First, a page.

Monthly Archives: April 2017

#Moodle installation on #ISPConfig 3

(Maybe I should have read the ISPConfig manual, but reading manuals is something I almost never do)

W00t! What a drama 🙂

I’ve been on this puzzle for hours, maybe like you too, since you probably found this posting while searching for your own problems with open_basedir restrictions on “moodledata”.
To keep things short, here is the solution:

Change the path for moodledata from /var/www/clients/clientx/webx/moodledata to /var/www/clients/clientx/webx/private/moodledata (only insert /private, don’t change anything else)

Have fun!

HOWTO: Raspberry Pi with 3.5 inch TFT Waveshare clone.

This has been tested on Raspbian Jessie.

I recently build a kind of Raspberry Pi Rig, with the Pi 1B, 2B and 3B. To finish things I wanted to add some displays to it so I am not looking at a blind panel.

Luckily you can find all sorts of displays at E-bay so I bought one cheap-ass touch TFT display for around 11 Euro’s.

After playing around with the display I found out it’s a cheap waveshare clone. As expected, there came no documentation with the display, so basically you’re on your own.

I’ve searched the internet and found the things I needed to get things running. So after making a backup of my Pi3 SD card I installed the display and got to work.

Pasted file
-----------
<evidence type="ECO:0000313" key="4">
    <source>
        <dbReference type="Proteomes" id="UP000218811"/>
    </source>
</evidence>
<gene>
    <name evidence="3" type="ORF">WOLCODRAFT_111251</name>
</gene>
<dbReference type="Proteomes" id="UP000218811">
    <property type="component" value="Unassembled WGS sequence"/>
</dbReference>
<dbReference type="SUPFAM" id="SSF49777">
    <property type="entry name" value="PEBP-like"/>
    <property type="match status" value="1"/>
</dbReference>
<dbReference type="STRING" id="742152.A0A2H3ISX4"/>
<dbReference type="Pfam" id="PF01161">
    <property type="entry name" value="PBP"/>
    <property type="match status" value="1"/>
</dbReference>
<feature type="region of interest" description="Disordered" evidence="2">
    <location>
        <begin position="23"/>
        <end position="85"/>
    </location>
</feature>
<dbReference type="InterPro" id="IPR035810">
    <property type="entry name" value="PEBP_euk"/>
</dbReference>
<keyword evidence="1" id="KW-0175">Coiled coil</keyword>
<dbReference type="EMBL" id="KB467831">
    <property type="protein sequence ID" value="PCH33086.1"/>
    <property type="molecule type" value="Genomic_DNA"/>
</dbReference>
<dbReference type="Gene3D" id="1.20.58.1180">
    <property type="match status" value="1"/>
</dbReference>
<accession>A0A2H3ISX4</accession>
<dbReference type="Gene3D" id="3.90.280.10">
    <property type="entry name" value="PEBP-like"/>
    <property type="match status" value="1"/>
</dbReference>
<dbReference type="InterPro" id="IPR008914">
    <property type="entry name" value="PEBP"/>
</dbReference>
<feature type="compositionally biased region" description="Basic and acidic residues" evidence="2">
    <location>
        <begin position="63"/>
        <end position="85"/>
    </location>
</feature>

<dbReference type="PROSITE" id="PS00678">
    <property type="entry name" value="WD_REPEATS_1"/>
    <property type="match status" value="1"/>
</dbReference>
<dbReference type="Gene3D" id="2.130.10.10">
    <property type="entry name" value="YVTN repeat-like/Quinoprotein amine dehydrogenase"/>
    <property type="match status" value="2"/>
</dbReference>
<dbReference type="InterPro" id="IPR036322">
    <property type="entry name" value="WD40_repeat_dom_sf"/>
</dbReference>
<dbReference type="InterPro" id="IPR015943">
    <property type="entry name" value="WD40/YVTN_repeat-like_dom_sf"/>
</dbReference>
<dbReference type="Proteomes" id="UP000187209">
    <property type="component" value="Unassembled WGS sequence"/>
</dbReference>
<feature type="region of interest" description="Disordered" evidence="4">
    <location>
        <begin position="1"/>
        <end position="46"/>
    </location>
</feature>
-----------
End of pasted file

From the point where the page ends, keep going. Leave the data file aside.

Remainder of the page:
After powering up th Pi the screen is white, with nothing else to see (backlight only).

Since I am running Raspbian lite, without X I won’t be doing anything with the touch features of the screen, I am on CLI only mode.e
Logon to your pi and enter the following commands (you don’t need sudo for the display installation)

sudo apt-get update && sudo apt-get upgrade -y
tar xvf LCD-show-*.tar.gz
cd LCD-show/
chmod +x LCD35-show

Some packages must be installed, answer with yes (y)

The pi will reboot and the display comes to life!

It is very well possible that your screen is up side down. If that is the case you need to find a solution yourself since I didn’t find any, and I don’t care about it since I just rotated the whole rig 🙂

After installing the display it would be nice if it shows something more then just a login prompt. Htop would be nice, for a start.

This is how to do it:

sudo apt-get install htop
sudo raspi-config (boot options > console autologin)

Don’t reboot yet, do:

nano .bashrc

At the end of the file add:

if [ $(tty) == /dev/tty1 ]; then

crtl-x to save the file.

To keep the screen on, do:

sudo nano /etc/kbd/config

Set the folowing:

Save the file

sudo nano /boot/cmdline.txt
set consoleblank=0
to the single line

Comment (add a # in front) the line that starts with dtoverlay=ads7846,cs=1,penirq=17,penirq_pull=2,speed=1000000,keep_vref_on=1,….

Save the file.

sudo shutdown -r now

Sit back and enjoy your Raspberry Pi display showing HTOP 🙂

If you want to watch pi-hole stats, replace /usr/bin/htop with /etc/.pihole/pihole -c in .bashrc